Environmental Criminology and Crime Analysis
Edited by Richard Wortley, Lorraine Mazerolle
Published June 1st 2008 by Willan – 320 pages
Series: Crime Science Series
Environmental criminology is a generic label that covers a range of overlapping perspectives. At the core, the various strands of environmental criminology are bound by a common focus on the role that the immediate environment plays in the performance of crime, and a conviction that careful analyses of these environmental influences are the key to the effective investigation, control and prevention of crime.
Environmental Crime and Crime Analysis brings together for the first time the key contributions to environmental criminology to comprehensively define the field and synthesize the concepts and ideas surrounding environmental criminology. The chapters are written by leading theorists and practitioners in the field. Each chapter will analyze one of the twelve major elements of environmental criminology and crime analysis. This book will be essential reading for both practitioners and undergraduate and postgraduate students taking courses in this subject.
'The most significant writers explain the most significant ideas in environmental criminology and crime analysis. This book will become a key source for anyone seriously interested in crime prevention as an analyst, researcher, policy-maker or practitioner.' - Professor Nick Tilley, Nottingham Trent University, UK
1. Environmental Criminology and Crime Analysis: situating the theory, analytic approach and application, Richard Wortley (Griffith University, Australia) and Lorraine Mazerolle (Griffith University, Australia) Part 1: Understanding the Crime Event 2. Rational Choice Perspective, Derek Cornish (Jill Dando Institute of Crime Science, UK) and Ron Clarke (Rutgers University, USA) 3. Situational Precipitators of Crime, Richard Wortley (Griffith University, Australia) 4. Routine Activities Approach, Marcus Felson (Rutgers University, USA) 5. Crime Pattern Theory, Pat Brantingham (Simon Fraser University, Canada) and Paul Brantingham (Simon Fraser University, Canada) Part 2: Analysing Crime Patterns 6. Crime Mapping and Hotspot Analysis, Luc Anselin (University of Illinois, USA), Elizabeth Griffiths (Emory University, USA) and George Tita (University of California, USA) 7. Repeat Victimisation, Graham Farrell (Loughborough University, UK) and Ken Pease (Loughborough University, UK) 8. Geographic Profiling, Kim Rossmo (Texas State University, USA) and Sacha Rombouts (Griffith University, Australia) Part 3: Preventing and Controlling Crime 9. Crime Prevention Through Environmental Design, Paul Cozens (Curtin University of Technology, Australia) 10. Situational Crime Prevention, Ron Clarke (Rutgers University, USA) 11. Designing Products Against Crime, Paul Ekblom (Design Against Crime Research Centre, UK) 12. Problem-oriented Policing, Michael S. Scott (University of Wisconsin Law School, USA), John E. Eck (University of Cincinnati, USA), Johannes Knuttson (National Police Academy, Norway) and Herman Goldstein (University of Wisconsin, USA) 13. Broken Windows, Michael Wagers (Rutgers University, USA), William Sousa (University of Nevada, USA) and George Kelling (Rutgers University, USA) 14. Intelligence-led Policing, Jerry Ratcliffe (Temple University, USA)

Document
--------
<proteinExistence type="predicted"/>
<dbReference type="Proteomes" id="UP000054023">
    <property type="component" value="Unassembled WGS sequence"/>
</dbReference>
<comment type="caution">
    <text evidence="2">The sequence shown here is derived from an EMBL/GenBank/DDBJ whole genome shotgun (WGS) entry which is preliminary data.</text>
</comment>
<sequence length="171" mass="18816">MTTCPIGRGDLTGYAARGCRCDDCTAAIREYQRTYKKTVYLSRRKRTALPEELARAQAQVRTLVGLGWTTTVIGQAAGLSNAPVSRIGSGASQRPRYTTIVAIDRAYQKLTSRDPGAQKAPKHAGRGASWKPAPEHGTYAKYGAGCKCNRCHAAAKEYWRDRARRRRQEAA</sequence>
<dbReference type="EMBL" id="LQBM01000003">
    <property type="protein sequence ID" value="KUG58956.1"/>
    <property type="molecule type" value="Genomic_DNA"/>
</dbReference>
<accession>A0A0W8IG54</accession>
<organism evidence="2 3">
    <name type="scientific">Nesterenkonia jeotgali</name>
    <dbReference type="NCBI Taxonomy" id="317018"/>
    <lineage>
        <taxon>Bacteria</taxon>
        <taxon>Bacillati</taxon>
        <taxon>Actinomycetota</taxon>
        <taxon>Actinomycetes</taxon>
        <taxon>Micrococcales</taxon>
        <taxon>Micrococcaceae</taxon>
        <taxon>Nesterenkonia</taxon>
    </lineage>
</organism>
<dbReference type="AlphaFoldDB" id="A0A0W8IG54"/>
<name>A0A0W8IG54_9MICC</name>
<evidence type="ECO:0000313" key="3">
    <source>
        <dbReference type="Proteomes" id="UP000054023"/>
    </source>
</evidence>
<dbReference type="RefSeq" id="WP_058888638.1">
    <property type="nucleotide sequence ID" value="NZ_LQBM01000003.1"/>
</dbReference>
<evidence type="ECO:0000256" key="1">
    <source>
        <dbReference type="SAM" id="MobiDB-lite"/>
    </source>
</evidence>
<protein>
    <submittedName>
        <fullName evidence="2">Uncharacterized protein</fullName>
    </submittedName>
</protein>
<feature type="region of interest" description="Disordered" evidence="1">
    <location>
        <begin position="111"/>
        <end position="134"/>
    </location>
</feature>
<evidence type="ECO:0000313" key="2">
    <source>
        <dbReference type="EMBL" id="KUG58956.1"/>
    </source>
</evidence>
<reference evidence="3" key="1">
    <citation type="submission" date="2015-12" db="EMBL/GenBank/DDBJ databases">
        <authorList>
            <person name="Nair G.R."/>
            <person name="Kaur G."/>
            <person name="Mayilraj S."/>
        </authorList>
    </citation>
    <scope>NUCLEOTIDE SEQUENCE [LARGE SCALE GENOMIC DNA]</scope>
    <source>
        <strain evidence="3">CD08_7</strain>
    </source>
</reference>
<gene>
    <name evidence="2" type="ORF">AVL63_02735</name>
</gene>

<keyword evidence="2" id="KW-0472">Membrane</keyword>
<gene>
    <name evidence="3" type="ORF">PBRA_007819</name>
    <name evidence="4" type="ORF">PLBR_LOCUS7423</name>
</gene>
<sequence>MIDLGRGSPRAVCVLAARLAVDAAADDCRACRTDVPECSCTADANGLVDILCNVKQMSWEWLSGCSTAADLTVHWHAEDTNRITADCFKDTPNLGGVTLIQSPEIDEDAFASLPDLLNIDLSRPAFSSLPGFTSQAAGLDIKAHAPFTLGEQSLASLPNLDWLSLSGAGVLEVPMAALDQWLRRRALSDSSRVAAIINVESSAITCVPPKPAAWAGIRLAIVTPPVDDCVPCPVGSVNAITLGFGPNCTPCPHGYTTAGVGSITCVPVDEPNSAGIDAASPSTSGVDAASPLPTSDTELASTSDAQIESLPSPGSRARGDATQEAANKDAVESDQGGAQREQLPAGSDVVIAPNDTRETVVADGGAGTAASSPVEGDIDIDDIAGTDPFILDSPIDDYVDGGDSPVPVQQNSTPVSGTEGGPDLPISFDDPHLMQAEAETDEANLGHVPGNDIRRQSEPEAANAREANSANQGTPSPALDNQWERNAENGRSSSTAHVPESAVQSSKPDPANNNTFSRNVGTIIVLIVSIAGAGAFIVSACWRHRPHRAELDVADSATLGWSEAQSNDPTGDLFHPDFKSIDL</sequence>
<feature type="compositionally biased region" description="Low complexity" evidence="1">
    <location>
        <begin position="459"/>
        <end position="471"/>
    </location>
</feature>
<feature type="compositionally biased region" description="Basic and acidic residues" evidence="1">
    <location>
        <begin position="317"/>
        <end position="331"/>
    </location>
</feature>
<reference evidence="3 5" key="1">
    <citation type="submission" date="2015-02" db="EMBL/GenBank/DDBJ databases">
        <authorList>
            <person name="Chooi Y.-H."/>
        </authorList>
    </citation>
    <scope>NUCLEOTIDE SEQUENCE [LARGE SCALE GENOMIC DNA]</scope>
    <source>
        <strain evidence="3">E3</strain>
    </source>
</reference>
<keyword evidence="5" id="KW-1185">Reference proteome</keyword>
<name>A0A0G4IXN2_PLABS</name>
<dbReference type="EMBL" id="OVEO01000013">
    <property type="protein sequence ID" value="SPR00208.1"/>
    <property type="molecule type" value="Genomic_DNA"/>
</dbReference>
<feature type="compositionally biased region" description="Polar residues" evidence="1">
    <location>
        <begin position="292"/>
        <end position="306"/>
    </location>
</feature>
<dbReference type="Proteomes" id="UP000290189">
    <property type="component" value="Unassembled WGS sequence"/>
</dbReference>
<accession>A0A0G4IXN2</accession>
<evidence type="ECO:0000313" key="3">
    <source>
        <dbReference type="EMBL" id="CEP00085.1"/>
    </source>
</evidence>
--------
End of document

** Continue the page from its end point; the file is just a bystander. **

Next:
Richard Wortley is Professor and Director of the UCL Jill Dando Institute of Crime Science. He has a PhD in psychology, and worked as a prison psychologist for ten years before moving to academia.
Lorraine Mazerolle is a Research Professor in the Institute for Social Science Research (ISSR) at the University of Queensland. She is also the Foundation Director and a Chief Investigator in the Australian Research Council (ARC) Centre of Excellence in Policing and Security (CEPS), a Chief Investigator in the Drug Policing Modeling Program, and the ISSR 'Policing and Security' Program Director.